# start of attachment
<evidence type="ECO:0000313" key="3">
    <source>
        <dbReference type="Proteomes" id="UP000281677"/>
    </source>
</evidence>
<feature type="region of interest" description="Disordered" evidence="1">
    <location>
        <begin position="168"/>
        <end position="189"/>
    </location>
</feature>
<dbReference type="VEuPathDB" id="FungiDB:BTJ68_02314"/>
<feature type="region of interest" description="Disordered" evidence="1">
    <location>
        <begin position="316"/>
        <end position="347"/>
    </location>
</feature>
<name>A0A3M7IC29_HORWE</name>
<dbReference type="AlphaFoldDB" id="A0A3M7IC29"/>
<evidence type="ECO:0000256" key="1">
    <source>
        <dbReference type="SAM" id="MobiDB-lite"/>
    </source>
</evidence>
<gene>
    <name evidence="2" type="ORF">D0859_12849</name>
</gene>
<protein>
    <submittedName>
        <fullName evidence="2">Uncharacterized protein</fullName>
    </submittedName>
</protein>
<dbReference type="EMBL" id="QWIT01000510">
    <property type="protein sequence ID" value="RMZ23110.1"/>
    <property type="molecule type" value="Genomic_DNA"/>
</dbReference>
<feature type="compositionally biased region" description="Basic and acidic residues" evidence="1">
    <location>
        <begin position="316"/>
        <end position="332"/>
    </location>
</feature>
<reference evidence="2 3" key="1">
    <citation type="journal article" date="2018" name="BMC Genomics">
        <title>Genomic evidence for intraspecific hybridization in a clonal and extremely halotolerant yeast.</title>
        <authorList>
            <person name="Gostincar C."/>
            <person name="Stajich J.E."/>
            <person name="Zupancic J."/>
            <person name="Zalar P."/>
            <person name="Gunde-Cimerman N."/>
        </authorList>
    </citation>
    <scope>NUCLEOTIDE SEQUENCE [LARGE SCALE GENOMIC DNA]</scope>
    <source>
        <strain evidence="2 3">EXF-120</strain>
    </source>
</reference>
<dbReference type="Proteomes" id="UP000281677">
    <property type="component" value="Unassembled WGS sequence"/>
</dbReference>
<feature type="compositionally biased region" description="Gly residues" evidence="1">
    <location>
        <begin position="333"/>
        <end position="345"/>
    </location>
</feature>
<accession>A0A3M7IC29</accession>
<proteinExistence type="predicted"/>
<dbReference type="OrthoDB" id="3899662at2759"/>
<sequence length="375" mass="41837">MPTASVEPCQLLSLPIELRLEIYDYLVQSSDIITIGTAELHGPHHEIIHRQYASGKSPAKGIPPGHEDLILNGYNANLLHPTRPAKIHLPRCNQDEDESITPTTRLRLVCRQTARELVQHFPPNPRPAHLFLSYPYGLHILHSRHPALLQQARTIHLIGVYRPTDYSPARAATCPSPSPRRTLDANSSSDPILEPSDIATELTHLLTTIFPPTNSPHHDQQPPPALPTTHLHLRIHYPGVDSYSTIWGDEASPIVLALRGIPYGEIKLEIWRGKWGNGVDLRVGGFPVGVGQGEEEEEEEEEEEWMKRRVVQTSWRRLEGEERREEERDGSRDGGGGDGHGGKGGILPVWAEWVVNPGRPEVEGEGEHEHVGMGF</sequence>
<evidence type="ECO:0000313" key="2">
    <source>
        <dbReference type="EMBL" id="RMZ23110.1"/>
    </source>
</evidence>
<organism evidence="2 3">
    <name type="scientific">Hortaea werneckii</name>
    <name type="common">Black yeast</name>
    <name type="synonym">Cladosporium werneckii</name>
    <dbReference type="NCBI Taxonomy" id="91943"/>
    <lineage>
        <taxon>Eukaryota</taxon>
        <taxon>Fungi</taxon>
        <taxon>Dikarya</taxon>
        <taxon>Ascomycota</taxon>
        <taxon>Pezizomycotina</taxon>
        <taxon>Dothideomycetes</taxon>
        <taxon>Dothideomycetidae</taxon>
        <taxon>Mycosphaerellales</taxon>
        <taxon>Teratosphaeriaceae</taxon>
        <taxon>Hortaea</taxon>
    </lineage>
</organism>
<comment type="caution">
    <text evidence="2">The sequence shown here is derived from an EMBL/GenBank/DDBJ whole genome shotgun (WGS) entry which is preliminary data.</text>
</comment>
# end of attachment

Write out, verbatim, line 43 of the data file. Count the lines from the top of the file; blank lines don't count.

</feature>